The ineffectiveness of the state of emergency is exemplified by the undeniable deterioration of affairs in North Sinai despite a local state of emergency and curfew that have already been in place in the governorate since 2014. According to reports by the Tahrir Institute for Middle East Policy, North Sinai had 261 terrorist attacks in 2013, which increased after the local state of emergency was imposed to 681 attacks in 2016. The attacks expanded southward in 2016, reaching South Sinai. Wilayat Sinai, an Islamic State affiliate, claimed responsibility for an attack on a checkpoint near the historical St. Catherine’s monastery on April 18—less than ten days after the emergency law was adopted nationwide. As the attacks increase, it is not clear how the state of emergency would tackle the underlying problems it was adopted to address, yet it provides further justification for grave repression and abuse.
The state of emergency has been used to consolidate the authoritarian regime and further repress opposition voices more than it has actually tackled militant violence and terrorism. Egypt has now gone far beyond the scope of repression at any point in its history of implementing the state of emergency. Even before the new law was adopted, the regime consistently tried to maximize the use of other extraordinary measures since coming to power on July 3, 2013. For example, an executive order (Decree 136 of 2014) passed before parliament was elected allowed army troops to stand side-by-side with the police to guard public buildings around the country. The same order has also allowed thousands of civilians to be tried before military tribunals, contrary to international law. Those civilians were dealt harsh sentences, from lengthy prison terms to the death penalty.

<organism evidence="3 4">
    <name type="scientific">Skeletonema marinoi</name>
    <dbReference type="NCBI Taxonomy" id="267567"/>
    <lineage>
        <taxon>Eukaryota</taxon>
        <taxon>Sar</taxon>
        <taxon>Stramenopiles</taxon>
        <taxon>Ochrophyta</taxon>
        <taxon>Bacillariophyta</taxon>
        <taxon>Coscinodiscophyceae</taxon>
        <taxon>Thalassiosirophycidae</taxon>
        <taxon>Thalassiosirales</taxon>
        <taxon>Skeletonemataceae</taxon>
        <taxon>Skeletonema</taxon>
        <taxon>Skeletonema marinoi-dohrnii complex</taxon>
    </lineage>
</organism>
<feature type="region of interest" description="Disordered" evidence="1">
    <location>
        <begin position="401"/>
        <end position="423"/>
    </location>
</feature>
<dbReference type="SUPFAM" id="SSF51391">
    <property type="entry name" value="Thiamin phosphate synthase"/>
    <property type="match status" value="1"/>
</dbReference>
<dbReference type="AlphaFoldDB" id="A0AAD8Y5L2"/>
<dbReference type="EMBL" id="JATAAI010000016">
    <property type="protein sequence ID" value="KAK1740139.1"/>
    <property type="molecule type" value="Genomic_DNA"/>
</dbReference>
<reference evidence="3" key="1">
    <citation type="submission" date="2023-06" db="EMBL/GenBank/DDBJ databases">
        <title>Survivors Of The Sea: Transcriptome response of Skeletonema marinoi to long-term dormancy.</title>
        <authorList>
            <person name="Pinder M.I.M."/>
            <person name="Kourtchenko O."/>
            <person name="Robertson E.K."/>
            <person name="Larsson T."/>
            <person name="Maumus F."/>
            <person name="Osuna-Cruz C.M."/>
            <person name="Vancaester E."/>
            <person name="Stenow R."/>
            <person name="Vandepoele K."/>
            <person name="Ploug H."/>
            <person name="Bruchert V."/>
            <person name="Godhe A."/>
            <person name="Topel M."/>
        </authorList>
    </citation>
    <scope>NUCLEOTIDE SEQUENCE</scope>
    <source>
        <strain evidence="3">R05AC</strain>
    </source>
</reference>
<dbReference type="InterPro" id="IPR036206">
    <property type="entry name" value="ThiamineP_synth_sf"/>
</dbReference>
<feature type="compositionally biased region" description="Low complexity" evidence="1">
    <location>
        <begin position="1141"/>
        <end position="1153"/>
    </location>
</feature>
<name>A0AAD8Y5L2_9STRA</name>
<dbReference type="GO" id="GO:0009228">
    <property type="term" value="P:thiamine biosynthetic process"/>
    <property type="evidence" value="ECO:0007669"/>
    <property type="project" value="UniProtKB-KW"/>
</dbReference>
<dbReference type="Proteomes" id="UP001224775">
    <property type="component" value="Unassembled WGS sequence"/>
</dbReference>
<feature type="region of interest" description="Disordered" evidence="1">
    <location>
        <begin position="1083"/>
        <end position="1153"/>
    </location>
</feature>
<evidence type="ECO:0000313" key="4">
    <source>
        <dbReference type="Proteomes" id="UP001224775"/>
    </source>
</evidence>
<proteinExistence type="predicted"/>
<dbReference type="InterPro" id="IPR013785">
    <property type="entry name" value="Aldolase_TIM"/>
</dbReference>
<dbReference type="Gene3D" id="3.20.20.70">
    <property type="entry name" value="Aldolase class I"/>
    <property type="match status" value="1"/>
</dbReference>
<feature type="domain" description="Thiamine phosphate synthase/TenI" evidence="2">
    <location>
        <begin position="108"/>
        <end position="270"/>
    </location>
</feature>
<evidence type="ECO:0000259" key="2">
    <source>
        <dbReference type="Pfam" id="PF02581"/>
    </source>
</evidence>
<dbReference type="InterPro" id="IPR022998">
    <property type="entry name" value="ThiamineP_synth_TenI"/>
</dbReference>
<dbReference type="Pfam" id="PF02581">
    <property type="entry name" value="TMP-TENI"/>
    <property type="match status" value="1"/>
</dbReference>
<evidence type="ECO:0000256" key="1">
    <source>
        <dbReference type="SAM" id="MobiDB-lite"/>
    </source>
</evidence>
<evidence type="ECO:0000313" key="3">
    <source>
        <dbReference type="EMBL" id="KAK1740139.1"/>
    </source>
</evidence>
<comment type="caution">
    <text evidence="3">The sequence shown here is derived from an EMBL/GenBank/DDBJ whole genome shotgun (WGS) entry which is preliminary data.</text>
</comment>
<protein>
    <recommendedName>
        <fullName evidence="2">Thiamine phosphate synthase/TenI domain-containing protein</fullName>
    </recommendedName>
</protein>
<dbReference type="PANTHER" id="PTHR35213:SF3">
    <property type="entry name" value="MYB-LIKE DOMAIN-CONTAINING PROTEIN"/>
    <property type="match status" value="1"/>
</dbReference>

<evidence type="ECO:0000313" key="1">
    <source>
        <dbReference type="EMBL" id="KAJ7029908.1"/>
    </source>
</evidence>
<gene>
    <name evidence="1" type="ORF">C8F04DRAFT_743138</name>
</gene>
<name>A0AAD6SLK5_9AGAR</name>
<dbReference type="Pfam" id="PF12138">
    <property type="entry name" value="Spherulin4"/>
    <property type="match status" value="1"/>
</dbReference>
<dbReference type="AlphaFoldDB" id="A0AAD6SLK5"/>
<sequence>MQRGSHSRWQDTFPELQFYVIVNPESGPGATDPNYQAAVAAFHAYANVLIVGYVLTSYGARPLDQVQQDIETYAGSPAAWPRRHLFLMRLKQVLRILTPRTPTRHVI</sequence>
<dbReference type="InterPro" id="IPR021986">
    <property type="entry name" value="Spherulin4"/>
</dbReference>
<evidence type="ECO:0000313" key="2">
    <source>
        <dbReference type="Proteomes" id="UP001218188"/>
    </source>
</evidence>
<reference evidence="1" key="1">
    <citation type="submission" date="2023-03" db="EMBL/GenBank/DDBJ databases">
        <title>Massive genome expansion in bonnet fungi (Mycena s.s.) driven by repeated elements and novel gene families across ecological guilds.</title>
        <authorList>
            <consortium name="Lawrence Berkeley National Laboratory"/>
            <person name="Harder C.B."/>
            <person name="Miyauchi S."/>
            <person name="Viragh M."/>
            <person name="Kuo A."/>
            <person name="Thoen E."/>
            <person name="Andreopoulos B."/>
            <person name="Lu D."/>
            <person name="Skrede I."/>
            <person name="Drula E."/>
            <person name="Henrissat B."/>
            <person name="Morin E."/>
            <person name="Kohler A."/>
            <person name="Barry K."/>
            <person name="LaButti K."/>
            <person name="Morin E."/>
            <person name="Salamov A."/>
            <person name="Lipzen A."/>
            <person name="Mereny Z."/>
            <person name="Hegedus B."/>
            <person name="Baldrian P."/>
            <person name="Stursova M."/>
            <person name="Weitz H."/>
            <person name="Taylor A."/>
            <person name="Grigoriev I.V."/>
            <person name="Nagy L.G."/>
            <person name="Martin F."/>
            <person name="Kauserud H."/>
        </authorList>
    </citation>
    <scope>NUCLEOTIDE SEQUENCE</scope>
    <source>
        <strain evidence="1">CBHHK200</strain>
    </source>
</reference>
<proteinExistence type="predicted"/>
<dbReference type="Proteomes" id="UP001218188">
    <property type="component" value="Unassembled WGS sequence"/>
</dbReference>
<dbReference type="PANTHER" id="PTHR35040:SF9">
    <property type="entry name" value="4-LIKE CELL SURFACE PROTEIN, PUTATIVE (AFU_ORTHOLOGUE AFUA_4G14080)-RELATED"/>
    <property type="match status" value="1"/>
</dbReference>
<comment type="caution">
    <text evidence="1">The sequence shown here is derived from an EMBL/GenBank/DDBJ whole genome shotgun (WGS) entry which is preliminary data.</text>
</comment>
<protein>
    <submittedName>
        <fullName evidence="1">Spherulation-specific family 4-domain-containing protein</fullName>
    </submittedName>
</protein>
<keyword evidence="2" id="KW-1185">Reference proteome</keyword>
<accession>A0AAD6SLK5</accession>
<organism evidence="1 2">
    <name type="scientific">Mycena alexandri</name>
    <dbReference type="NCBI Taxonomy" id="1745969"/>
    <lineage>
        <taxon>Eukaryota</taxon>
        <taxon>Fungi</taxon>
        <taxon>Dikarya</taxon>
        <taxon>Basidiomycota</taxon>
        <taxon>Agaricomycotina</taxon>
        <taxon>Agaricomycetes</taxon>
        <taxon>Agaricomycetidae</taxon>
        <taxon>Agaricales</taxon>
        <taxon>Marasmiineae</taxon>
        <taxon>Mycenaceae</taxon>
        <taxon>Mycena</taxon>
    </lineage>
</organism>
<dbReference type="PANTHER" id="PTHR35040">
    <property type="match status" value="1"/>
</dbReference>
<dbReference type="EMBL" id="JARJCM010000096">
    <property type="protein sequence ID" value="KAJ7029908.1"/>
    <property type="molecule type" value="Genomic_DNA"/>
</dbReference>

In its final years, the Hosni Mubarak regime had justified extending the state of emergency by claiming it was needed to fill in for anti-terrorism legislation—though the legislative committee drafting it never sent it to parliament for approval. Once in power, the Sisi regime did pass an anti-terrorism law after the assassination of Prosecutor Hisham Barakat in 2015. The current law is controversial, and according to several independent Egyptian human rights NGOs is much worse than the draft versions presented previously because it “consolidates an undeclared state of emergency.” The law gave the president broad authority to maintain the country’s security without stating in detail which situations would merit such a response.